There was dirt around Fiyori’s mouth and nose, but the girl seemed to be breathing clearly. She looked peaceful, almost pleasant. There was something familiar about Fiyori’s expression, and Georgia Lee realized she had seen it before, in detention, when Fiyori had taken off her glasses.

Her glasses! Where were they? Georgia Lee shifted back, making sure she hadn’t stepped on them, and her heart sank as she saw a glint of glass in her footprint.

They weren’t broken, Georgia Lee thought. The dirt here was soft-packed, and it seemed like she’d just pushed them under it, which was lucky. The lenses on those things were nearly a half inch thick; without them Fiyori would probably be totally blind. She’d be… helpless.

Georgia Lee couldn’t kill Fiyori, but she could make sure the other girl wouldn’t hurt her, make sure she couldn’t hurt her. She could pick the glasses up right now and toss them into the sea, and Fiyori would’t be able to do a thing. She’d never even know it was her.

But how would that look? What would people say? Nobody back home knew how Fiyori had treated her, nobody understood what this girl was capable of, what she’d do if given the chance. To anyone watching, it would look like a petty act of senseless cruelty. People would think she was the monster.

What was worse, Georgia Lee wasn’t sure they’d be wrong. It mightn’t have been killing her outright, but Georgia Lee had no doubt that she’d be leaving Fiyori as good as dead. Blind, alone and exposed? It was a death sentence that Georgia Lee would be rendering, regardless of whether it was actually her who swung the blade.

No, she wanted Fiyori helpless, but she didn’t want her defenceless. She couldn’t have her coming after her, but she also couldn’t just leave her here for who knows who to do who knows what to her.

They would have to stick together.

As soon as the idea came to Georgia Lee, she began to see the appeal of it. Fiyori was a predator, but she wasn’t incapable of reason. She’d might want to kill Georgia Lee – and indeed, Georgia Lee was sure of it – but she wouldn’t, not if it rendered her alone and helpless. She couldn’t make Fiyori like her or trust her, but she could make her depend on her, and a dependent Fiyori was… well, she was useful.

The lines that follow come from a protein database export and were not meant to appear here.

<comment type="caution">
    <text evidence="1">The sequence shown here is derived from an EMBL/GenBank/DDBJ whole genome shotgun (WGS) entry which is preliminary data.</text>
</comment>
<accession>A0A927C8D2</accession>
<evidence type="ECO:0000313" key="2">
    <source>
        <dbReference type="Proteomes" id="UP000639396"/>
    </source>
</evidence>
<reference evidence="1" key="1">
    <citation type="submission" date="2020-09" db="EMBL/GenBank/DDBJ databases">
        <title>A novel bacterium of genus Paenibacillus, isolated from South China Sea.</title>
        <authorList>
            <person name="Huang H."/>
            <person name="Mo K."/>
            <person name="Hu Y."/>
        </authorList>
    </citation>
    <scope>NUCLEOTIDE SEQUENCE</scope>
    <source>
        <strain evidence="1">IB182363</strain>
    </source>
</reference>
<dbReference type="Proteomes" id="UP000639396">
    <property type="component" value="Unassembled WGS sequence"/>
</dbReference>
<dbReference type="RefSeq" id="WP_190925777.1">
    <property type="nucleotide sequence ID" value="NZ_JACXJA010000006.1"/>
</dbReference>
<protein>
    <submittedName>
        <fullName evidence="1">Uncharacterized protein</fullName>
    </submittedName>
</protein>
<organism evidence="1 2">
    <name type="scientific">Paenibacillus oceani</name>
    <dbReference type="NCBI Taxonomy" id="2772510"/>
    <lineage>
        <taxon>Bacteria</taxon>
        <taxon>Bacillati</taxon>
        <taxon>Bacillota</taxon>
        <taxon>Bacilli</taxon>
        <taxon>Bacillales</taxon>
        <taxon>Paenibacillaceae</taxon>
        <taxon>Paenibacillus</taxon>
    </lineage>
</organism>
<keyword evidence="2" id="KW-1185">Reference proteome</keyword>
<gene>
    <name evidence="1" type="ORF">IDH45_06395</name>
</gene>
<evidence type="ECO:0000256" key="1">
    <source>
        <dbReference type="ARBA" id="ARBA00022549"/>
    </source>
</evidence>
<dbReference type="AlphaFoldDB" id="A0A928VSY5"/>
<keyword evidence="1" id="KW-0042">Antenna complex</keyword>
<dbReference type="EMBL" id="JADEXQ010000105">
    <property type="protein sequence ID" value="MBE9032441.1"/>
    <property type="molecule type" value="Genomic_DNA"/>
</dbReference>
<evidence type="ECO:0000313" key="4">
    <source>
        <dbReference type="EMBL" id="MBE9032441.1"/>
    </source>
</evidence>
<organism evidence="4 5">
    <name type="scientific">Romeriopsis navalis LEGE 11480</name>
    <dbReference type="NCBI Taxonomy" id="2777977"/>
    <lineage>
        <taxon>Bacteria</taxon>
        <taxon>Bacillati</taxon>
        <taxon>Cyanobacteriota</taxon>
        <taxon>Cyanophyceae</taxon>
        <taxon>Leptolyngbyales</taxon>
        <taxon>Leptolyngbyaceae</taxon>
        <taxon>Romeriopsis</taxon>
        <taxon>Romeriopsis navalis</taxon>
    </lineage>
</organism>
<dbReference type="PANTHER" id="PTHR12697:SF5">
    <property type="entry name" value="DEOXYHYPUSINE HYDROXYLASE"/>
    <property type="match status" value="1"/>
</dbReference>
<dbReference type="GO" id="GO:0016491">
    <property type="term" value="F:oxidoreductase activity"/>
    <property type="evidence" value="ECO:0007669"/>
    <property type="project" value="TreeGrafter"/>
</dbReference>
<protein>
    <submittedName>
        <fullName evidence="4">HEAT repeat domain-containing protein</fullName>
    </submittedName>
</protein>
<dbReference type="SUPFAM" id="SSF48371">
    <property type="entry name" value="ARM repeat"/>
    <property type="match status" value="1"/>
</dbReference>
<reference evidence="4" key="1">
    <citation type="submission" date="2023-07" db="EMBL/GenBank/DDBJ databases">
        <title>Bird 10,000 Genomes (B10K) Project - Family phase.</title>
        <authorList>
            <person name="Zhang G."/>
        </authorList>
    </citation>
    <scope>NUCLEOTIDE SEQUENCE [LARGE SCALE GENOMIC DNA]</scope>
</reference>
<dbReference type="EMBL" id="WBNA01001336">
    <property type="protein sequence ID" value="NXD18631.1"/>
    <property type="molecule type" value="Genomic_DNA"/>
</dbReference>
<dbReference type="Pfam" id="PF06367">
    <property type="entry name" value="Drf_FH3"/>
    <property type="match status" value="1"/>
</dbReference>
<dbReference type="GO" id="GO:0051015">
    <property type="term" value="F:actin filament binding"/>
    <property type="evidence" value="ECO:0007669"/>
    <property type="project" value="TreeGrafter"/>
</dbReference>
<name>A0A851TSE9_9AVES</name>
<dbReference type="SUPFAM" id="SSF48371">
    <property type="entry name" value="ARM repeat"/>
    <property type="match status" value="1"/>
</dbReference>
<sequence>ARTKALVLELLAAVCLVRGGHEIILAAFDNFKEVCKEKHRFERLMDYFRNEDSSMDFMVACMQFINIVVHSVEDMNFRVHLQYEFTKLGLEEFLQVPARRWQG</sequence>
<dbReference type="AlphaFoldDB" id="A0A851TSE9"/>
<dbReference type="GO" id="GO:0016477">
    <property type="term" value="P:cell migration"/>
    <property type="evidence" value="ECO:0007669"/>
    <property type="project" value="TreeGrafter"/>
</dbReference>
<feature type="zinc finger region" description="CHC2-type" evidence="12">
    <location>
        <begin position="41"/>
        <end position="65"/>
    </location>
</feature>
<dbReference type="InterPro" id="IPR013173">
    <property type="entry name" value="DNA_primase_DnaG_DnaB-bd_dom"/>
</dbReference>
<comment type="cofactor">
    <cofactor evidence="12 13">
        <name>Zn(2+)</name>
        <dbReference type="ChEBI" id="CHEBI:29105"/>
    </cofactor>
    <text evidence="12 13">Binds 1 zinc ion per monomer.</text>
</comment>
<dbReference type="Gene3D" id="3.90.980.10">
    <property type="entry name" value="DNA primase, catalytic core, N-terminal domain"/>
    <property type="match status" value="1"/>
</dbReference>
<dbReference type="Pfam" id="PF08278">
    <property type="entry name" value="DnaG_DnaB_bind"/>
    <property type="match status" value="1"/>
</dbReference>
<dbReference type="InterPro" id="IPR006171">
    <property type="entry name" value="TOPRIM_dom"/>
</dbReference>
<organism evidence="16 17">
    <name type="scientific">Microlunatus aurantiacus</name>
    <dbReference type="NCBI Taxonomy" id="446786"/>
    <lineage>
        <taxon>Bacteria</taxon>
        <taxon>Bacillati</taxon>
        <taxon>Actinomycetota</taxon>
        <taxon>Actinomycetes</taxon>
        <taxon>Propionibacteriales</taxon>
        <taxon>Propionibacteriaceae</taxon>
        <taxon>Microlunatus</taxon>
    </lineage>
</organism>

It could be done, Georgia Lee thought. People watching would just see her protecting Fiori. She’d seem a saint, in their eyes. If she could just take the glasses without them seeing, if she could somehow not let on what she was doing, she’d just be one girl looking out for another.

And she’d be safe.
Fiyori alone wasn’t the issue. Fiyori had friends, and those friends were the worst. All the thugs of the school, the psychos, the junkies, the bullies; all the kids who right now were hopping up and down in excitement at the chance to attack their classmates without consequences, all of them called Fiyori a friend. With Fiyori around Georgia Lee would be safe, at least for a while, and she could figure out just what she was going to do about this nightmare she’d found herself in.

She lowered herself to her knees, and bent forward, putting her head on Fiyori’s chest as if to listen to girl’s heartbeat, and concealing what she was doing from the cameras. Reaching underneath herself, she pulled the glasses from the dirt with two fingers and slipped them into her right boot, in the space behind the inside ankle. They were a snug fit and might well have been bent slightly, but the stayed in place.

Satisfied that Fiyori was at least for now not a danger, Georgia Lee straightened up and shook the girl awake.